One thing I pride myself on as a coach is that I have firsthand experience with most types of training equipment, and “styles” of training.
Because I’ve achieved a certain level of competence in different modalities and understand how to blend them together, I am sometimes overwhelmed with choices. Imagine choosing the right dish from a menu with 10 variations of 100 different menu choices.
Yet, this gives me the freedom to effectively utilize whatever I would enjoy the most. Having fun in your training is one of the two most important components of long term effective training and consistency (I talk about the other here).
Over the past 10 years, the truth is that my kettlebell usage has gone up and down in waves — like most things in life, it’s cyclical. That beings said, today is about the kettlebell and it’s awesome qualities that keep bringing me back.
Bottom Up Presses
The argument against kettlebells always involves some variation of, “Well you could do that with a dumbbell…” Much of the time that’s true, but the bottom up press does not fall in that category. I really can’t say enough good things about the bottom up press. This movement and one arm swings alone are worth the price of a kettlebell.
Oh bottom up press, how I love thee. Let me count the ways:
1. Improved grip strength, coordination, and enhanced rotator cuff activation.
2. Nearly guaranteed proper technique. Because of the leverage, a vertical forearm, and control throughout the entire movement is not encouraged, but required. Additionally, the weight is further from your center of gravity, the core must work harder to stabilize.
3. Reliable diagnostic tool of healthy shoulders. When I perform an evaluation, one thing I look for specifically is the gap between a standard one arm military press, and a bottom up press. The bigger the gap, the greater the dysfunction.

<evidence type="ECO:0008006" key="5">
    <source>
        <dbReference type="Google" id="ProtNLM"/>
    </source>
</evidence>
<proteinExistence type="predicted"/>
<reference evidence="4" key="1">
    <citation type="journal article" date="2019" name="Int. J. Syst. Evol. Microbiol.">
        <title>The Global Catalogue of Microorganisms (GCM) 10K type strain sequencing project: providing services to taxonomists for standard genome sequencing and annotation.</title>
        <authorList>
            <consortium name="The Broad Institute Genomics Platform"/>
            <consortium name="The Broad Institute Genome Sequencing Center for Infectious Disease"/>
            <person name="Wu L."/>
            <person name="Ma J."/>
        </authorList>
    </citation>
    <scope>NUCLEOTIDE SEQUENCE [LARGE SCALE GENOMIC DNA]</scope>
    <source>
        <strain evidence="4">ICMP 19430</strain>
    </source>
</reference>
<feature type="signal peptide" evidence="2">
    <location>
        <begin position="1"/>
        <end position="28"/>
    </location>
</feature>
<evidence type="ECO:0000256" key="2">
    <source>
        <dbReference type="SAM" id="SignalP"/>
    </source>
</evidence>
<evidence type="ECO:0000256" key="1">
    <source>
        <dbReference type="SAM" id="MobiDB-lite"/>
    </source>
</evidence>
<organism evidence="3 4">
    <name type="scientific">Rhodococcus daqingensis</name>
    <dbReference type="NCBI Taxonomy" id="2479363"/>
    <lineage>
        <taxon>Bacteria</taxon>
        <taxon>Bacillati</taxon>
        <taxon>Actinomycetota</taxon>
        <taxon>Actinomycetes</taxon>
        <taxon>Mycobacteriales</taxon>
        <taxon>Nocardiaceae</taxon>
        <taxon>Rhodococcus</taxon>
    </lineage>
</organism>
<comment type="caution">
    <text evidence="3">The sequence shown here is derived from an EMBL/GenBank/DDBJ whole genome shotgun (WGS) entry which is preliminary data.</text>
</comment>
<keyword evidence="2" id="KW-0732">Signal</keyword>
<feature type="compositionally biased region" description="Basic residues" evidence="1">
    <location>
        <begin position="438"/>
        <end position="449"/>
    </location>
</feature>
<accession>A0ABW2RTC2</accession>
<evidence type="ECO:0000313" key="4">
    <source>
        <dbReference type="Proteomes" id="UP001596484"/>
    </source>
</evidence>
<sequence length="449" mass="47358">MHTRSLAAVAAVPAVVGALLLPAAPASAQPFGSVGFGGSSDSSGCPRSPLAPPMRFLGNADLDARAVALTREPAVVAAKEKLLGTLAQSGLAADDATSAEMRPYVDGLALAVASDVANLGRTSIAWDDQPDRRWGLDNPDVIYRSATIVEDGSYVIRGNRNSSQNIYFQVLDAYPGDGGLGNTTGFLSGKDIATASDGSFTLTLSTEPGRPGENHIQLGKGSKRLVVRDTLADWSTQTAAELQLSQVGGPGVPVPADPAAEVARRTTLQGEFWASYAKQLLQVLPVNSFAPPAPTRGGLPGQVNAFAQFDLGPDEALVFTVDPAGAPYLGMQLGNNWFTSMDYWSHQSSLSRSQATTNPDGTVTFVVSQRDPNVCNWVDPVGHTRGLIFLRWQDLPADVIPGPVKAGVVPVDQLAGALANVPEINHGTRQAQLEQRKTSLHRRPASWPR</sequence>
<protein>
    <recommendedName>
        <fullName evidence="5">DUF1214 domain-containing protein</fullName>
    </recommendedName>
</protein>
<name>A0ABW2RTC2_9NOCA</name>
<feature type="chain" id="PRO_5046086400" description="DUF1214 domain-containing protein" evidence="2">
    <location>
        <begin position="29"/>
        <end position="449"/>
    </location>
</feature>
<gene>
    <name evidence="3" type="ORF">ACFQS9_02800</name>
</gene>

Let me give you two examples of how I might interpret information from that assessment:
Fella #1: Standard KB Press: 48kg / Bottom Up KB Press: 24kg
Fella #2: Standard KB Press: 28kg / Bottom Up KB Press: 24kg
Fella #1 is very strong and can press 48kgs overhead with one arm, but there is a massive discrepancy between his bottom up press. What we have here is a lot of horsepower and torque with no handling on bald tires. This is a recipe for a problem.
Fella #2 on the other hand, has a reasonably small gap between his normal press and bottom up press. This means his shoulders are operating at near optimal levels. This gives him a much lower chance of injuring himself.
We should also look at the left/right discrepancy. Let’s consider up to 25% a normal baseline, but strive to get them together.
Other movements can be performed bottom up as well, such as squats, carries, or lunges. These are all fantastic exercise that encourage reflexive core stabilization in addition to the above benefits of the bottom up press.
There are several types of freedom that the kettlebell allows.
The first is the ability to take it with you outside, throw it around, and carry it in a variety of ways.
The second freedom is the ability to seamlessly transition between many exercises without setting the kettlebell down. This leads to an unlimited number of combinations for kettlebell complexes, or chains.
The kettlebell lends itself to a sweet variety of power-based movements. The swing is one of the most user friendly ways to perform weighted full-body power movements. Power in the hips is the foundation of most athletic movements, so do your swings.
Kettlebells rock, bottom-line, and making them a part of your training program will make you better.
Better every day,